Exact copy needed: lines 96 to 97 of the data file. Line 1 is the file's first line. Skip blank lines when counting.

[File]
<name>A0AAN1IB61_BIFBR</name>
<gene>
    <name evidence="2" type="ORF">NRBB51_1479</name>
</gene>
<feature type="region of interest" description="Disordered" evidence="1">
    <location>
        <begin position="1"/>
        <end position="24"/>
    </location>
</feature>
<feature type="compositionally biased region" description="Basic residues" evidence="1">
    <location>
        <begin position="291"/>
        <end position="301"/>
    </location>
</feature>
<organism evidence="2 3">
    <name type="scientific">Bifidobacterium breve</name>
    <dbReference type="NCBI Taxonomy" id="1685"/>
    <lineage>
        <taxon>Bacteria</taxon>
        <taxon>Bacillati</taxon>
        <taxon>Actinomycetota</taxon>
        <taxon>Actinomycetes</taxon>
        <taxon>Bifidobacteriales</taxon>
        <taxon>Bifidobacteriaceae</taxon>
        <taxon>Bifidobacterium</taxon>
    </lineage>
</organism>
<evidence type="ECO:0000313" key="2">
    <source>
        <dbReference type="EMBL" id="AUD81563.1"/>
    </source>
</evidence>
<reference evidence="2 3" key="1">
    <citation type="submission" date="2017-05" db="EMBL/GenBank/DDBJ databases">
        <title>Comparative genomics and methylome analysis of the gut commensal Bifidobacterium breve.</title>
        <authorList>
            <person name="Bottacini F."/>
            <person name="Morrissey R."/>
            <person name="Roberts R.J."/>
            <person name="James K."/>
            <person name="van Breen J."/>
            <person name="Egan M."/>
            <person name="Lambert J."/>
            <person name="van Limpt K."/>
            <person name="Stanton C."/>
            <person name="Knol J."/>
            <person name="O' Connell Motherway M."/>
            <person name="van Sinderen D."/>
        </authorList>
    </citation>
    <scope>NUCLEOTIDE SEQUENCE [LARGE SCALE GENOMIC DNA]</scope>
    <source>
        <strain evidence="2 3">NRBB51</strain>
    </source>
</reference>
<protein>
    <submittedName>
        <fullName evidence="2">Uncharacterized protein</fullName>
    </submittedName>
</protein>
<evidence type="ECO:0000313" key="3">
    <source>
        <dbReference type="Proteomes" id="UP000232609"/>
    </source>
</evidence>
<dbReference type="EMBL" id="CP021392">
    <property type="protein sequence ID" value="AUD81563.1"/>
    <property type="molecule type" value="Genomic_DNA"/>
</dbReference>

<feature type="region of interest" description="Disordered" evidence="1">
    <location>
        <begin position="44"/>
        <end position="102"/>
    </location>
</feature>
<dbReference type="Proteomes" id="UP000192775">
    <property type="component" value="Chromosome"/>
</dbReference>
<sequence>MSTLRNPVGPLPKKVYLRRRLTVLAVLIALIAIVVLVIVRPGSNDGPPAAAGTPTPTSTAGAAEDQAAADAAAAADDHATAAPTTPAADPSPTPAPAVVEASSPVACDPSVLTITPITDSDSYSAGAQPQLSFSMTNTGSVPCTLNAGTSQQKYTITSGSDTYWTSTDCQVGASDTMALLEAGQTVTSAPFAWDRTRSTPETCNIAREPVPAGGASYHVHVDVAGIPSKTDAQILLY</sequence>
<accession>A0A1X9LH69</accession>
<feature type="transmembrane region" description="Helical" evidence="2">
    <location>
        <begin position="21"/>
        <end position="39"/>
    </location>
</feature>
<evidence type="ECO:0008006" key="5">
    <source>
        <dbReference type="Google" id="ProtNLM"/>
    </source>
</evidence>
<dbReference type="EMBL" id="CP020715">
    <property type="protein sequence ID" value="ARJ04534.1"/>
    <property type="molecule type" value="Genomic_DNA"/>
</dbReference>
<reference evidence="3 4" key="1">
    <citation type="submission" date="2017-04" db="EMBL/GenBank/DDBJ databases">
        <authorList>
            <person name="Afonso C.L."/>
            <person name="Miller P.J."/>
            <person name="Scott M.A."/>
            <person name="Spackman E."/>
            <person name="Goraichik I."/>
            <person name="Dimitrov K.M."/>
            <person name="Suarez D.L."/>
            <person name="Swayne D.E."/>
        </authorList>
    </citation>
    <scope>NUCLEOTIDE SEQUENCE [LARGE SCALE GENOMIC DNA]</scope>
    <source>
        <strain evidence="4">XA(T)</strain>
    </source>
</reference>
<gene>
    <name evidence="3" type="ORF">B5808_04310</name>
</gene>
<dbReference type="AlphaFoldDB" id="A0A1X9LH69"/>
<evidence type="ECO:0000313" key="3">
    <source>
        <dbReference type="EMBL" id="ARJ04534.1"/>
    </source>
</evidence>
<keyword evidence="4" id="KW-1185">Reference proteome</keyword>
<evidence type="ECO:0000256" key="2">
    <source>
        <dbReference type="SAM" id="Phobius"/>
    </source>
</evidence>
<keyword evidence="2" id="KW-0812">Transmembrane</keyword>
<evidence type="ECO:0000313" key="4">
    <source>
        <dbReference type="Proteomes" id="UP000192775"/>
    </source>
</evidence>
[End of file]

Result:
    <property type="molecule type" value="Genomic_DNA"/>
</dbReference>